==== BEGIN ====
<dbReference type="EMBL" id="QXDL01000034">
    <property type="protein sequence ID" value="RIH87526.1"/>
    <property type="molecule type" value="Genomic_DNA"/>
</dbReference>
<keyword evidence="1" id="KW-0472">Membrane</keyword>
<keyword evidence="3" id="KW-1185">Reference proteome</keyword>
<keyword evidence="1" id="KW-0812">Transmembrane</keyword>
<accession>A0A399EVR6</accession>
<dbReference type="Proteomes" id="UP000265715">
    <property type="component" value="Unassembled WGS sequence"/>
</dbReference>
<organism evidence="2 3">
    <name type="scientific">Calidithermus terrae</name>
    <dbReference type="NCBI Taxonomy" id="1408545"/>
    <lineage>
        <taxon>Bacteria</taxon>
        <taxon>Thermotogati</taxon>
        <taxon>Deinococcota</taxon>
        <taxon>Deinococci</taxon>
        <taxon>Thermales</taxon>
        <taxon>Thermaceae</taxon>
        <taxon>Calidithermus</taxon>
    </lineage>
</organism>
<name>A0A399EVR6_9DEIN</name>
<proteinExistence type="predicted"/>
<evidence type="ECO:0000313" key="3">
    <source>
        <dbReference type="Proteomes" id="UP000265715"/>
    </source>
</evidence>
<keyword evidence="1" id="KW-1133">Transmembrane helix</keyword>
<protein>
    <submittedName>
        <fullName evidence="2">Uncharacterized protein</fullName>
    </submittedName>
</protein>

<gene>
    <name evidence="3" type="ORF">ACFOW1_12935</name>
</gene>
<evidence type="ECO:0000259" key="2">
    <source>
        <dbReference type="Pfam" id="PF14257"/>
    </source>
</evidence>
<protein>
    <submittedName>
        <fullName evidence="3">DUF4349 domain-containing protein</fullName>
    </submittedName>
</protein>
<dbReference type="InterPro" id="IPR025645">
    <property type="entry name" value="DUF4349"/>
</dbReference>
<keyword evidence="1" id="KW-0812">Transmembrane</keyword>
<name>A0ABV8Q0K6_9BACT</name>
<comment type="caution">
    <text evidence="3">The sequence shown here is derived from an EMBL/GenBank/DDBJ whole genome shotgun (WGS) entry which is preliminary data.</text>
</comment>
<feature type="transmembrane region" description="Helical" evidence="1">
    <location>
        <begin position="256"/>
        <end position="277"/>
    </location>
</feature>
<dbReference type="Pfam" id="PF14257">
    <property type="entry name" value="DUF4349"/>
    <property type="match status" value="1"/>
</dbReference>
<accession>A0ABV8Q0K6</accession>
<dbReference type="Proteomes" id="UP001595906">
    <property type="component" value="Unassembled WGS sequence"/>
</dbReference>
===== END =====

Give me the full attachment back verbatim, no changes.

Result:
<dbReference type="EMBL" id="QXDL01000034">
    <property type="protein sequence ID" value="RIH87526.1"/>
    <property type="molecule type" value="Genomic_DNA"/>
</dbReference>
<keyword evidence="1" id="KW-0472">Membrane</keyword>
<keyword evidence="3" id="KW-1185">Reference proteome</keyword>
<keyword evidence="1" id="KW-0812">Transmembrane</keyword>
<accession>A0A399EVR6</accession>
<dbReference type="Proteomes" id="UP000265715">
    <property type="component" value="Unassembled WGS sequence"/>
</dbReference>
<organism evidence="2 3">
    <name type="scientific">Calidithermus terrae</name>
    <dbReference type="NCBI Taxonomy" id="1408545"/>
    <lineage>
        <taxon>Bacteria</taxon>
        <taxon>Thermotogati</taxon>
        <taxon>Deinococcota</taxon>
        <taxon>Deinococci</taxon>
        <taxon>Thermales</taxon>
        <taxon>Thermaceae</taxon>
        <taxon>Calidithermus</taxon>
    </lineage>
</organism>
<name>A0A399EVR6_9DEIN</name>
<proteinExistence type="predicted"/>
<evidence type="ECO:0000313" key="3">
    <source>
        <dbReference type="Proteomes" id="UP000265715"/>
    </source>
</evidence>
<keyword evidence="1" id="KW-1133">Transmembrane helix</keyword>
<protein>
    <submittedName>
        <fullName evidence="2">Uncharacterized protein</fullName>
    </submittedName>
</protein>

<gene>
    <name evidence="3" type="ORF">ACFOW1_12935</name>
</gene>
<evidence type="ECO:0000259" key="2">
    <source>
        <dbReference type="Pfam" id="PF14257"/>
    </source>
</evidence>
<protein>
    <submittedName>
        <fullName evidence="3">DUF4349 domain-containing protein</fullName>
    </submittedName>
</protein>
<dbReference type="InterPro" id="IPR025645">
    <property type="entry name" value="DUF4349"/>
</dbReference>
<keyword evidence="1" id="KW-0812">Transmembrane</keyword>
<name>A0ABV8Q0K6_9BACT</name>
<comment type="caution">
    <text evidence="3">The sequence shown here is derived from an EMBL/GenBank/DDBJ whole genome shotgun (WGS) entry which is preliminary data.</text>
</comment>
<feature type="transmembrane region" description="Helical" evidence="1">
    <location>
        <begin position="256"/>
        <end position="277"/>
    </location>
</feature>
<dbReference type="Pfam" id="PF14257">
    <property type="entry name" value="DUF4349"/>
    <property type="match status" value="1"/>
</dbReference>
<accession>A0ABV8Q0K6</accession>
<dbReference type="Proteomes" id="UP001595906">
    <property type="component" value="Unassembled WGS sequence"/>
</dbReference>